This box camera is just a bit more then a simple box.
I got this lovely Box Tengor on eBay a few months ago, together with two Kodak Brownie box cameras. It looked a bit fancier then the Brownies, with its black, decorated face. And, it was made for 120 film.
The Zeiss Ikon Box Tengor 54 was introduced in 1934 and discontinued in 1938 and was one of the later members of the Tengor family.
It has a Gorez Frontar lens with fixed focus. The focus distance selector offers two options: 3-10 feet (0.3-1 m) and 10 feet (1 m) to infinity. The 3-10 feet mode is achieved by a supplementary lens that rotates into place. It has two aperture settings, 11 and 22. The shutter speed is quite slow, judging by the results of my shootings I would bet on 1/30. Above the shutter release you can find a little tab that when pulled out switches to B (or T as it is marked on my Box) mode. The shutter release has a safety that locks it to prevent accidental release. A cable release is also available and my Box came also with a very short but very cute cable, which I still have to fix. The Box’s dimensions (9.5X8.5X9.5 cm) make it quite compact and easy to carry around.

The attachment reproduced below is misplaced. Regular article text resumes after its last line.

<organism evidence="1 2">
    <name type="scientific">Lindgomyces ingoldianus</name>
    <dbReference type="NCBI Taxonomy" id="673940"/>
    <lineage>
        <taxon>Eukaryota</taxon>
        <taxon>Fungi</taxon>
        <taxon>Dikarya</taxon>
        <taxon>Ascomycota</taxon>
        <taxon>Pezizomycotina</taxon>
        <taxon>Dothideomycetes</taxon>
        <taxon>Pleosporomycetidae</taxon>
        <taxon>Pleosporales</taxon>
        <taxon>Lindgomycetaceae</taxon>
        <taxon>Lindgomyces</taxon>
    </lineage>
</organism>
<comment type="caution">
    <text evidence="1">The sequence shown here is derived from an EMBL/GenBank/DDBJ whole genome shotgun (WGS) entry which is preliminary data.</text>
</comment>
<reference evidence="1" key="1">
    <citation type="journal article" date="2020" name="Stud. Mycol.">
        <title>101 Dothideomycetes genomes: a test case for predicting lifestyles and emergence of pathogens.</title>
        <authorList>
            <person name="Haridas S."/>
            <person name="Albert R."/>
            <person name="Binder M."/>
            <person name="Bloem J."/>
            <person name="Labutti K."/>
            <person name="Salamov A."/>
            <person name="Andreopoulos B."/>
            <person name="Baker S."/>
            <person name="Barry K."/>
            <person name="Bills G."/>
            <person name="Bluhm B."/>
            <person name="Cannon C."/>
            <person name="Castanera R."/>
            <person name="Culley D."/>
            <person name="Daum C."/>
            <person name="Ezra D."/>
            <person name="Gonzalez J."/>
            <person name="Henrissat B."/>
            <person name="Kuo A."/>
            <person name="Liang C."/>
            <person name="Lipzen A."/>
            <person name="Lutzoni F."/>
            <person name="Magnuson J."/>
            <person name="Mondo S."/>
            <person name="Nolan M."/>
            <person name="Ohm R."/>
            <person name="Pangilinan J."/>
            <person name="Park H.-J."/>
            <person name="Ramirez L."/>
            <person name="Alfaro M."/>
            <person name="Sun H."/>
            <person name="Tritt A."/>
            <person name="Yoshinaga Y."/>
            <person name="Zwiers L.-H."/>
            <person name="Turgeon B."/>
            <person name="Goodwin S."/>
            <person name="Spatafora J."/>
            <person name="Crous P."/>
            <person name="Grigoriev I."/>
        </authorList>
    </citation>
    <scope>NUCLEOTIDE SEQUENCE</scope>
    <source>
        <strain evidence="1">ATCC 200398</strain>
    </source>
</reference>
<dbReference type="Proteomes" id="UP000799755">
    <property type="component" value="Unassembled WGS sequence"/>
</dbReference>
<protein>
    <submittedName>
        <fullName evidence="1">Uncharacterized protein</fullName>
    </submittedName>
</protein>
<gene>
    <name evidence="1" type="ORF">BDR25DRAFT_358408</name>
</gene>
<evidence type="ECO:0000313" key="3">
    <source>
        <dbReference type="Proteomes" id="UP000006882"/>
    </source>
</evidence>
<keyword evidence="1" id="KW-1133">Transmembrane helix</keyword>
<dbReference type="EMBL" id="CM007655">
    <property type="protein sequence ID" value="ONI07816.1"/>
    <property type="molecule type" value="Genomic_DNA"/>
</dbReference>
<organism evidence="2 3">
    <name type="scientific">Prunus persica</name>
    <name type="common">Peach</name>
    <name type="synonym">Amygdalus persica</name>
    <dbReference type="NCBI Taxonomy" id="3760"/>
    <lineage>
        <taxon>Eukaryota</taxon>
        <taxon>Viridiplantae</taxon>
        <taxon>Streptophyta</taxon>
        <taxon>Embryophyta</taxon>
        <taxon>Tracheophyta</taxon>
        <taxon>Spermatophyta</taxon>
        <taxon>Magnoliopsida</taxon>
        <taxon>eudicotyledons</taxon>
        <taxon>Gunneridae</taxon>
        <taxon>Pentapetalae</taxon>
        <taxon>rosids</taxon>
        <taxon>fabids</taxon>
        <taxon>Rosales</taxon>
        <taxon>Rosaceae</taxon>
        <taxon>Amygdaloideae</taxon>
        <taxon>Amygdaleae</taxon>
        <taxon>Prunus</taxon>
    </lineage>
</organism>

As mentioned before, the Box Tengor 54 was made for 120 film, and unlike most of the box cameras then, it shoots 6X4.5 (instead of 6X9), squeezing 16 frames out of a 120 roll. I found the “counter” system simple and brilliant. In the back of the Box there are two little red windows to read the numbers on the back of the film roll. The are aimed to read the 8 exposures (6X9) numbers, and the trick is that each number is read twice, once in each window, which gives you 16 readings. There are two viewfinders, as in many box cameras, one for horizontal position and one for vertical position. The ones on the Box Tengor are quite clear and bright after I gave them a little clean. One thing might be a bit confusing is that the horizontal/vertical positions: when the camera is standing tall you are actually taking horizontal (landscape) photos, and when laid on its side it’s in its vertical position (portrait).
I was very happy with the results I got from the Box. The photos have this lovely “aged” feel to them, and if held steady or placed on a surface or a tripod, the lens delivers quite sharp images. This camera was made for very slow film (50 iso and lower) so keep that in mind if you are using higher speed film.
Well, to sum it up: I find it a great box camera, small, 120 ready and economic! Get one if you can…